Why don't IBM and Accenture get a harder time over offshoring IT roles?

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I was talking to a senior executive at an Indian IT service provider recently and as always the subject of offshoring roles to India harming UK staff came up.

 

He says Indian firms get a rough ride compared to their Western competitors in regard to offshoring IT jobs.

 

The blog has recently featured some posts about the so alleged damage being done to the UK IT profession. The post I linked to got lots of reaction.

 

As a balanced blog about outsourcing I try and get both side of the story so here is the executive's comment.

 

"IBM and Accenture do not get the hard time we get."

 

He is talking about the fact that IBM has over 100,000 staff in India providing IT support at low cost and Accenture which also has thousands of India based staff.

 

So why don't western companies with large India based workforces not get such a hard time?

 

It could be because journalists, like me, forget to put the same pressure for answers to the big Western companies.

 

 

 

 

4 Comments

Couple of thoughts:

Accenture etc spent a lot of time/money cultivating political friends (puppets?) in the last government, which is why they could get away with offshoring work and onshoring thousands of foreign IT trainees under the banner of the largely mythical "skills crisis" (as if we don't have enough inexperienced IT graduates of our own).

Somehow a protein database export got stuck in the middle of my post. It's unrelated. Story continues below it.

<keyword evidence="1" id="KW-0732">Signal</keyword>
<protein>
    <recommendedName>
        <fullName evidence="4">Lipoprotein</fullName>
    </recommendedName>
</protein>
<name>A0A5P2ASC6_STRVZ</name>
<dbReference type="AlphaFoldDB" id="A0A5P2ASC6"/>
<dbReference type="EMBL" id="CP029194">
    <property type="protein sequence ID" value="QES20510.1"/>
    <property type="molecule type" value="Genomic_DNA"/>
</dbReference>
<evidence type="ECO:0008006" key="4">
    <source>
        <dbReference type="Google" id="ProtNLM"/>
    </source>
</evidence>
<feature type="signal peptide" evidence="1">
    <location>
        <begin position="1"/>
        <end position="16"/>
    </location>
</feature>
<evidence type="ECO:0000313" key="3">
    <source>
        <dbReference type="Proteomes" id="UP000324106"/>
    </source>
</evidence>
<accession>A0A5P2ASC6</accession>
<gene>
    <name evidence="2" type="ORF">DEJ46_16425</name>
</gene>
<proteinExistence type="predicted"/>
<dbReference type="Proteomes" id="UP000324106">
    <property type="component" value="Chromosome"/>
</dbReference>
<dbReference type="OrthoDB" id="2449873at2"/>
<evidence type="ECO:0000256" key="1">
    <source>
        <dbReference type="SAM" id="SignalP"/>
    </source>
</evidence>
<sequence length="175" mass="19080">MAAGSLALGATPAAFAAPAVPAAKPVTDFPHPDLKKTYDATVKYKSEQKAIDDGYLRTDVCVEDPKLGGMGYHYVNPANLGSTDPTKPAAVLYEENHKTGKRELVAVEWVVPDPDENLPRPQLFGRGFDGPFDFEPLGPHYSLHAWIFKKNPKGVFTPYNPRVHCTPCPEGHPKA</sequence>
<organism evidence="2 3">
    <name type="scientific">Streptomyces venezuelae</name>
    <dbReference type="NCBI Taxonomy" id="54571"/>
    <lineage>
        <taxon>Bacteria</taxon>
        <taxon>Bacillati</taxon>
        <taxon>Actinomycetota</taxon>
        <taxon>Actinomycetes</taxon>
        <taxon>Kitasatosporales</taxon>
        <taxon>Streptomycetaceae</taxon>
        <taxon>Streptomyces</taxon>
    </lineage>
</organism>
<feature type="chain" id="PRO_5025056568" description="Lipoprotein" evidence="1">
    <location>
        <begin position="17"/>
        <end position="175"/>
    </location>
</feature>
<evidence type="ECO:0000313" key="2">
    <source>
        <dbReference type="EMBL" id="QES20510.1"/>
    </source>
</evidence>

Now that Cameron's government is busy sucking up to big business in India, and as nobody in the UK government or major IT suppliers seems to give a damn about sustaining the UK IT industry and skilled IT workforce anyway, we can expect Indian firms to be able to get away with the same tricks more easily in future.

Let's not forget CapGemini, Steria, Logica, Capita etc

They probably get less stick because at least they employed many locals in the past.

All the companies mentioned above have also been heavily involved in big public sector projects, often onshoring staff/offshoring work paid for by the UK taxpayer i.e. we've been subsidising the destruction of our own IT industry. But if the government had tried to stop this, their already extortionately over-priced suppliers would just turn around and claim increased costs/delays due to the alleged shortage of skilled UK IT staff (as if filling projects with imported computing trainees or shipping work off to these so-called experts in Idia had proved any more effective at delivering value for money). Both sides had a vested interest in wrecking our IT industry, and now it sounds like Vince Cable has joined the lemming-like rush towards the cliff-edge.

Emigrate now if you want a career in IT.

The US IBM employee organization Alliance@IBM has been hammering IBM on offshoring jobs for years. While some in the media report it our political leaders ignore it. The Alliance has sent emails and faxes to many congressional reps only to be met with silence.
www.allianceibm.org

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This page contains a single entry by Karl Flinders published on September 17, 2010 10:21 AM.

European IT service providers and the challenges to consolidate was the previous entry in this blog.

Immigration caps are damaging the UK economy, says Vince Cable is the next entry in this blog.

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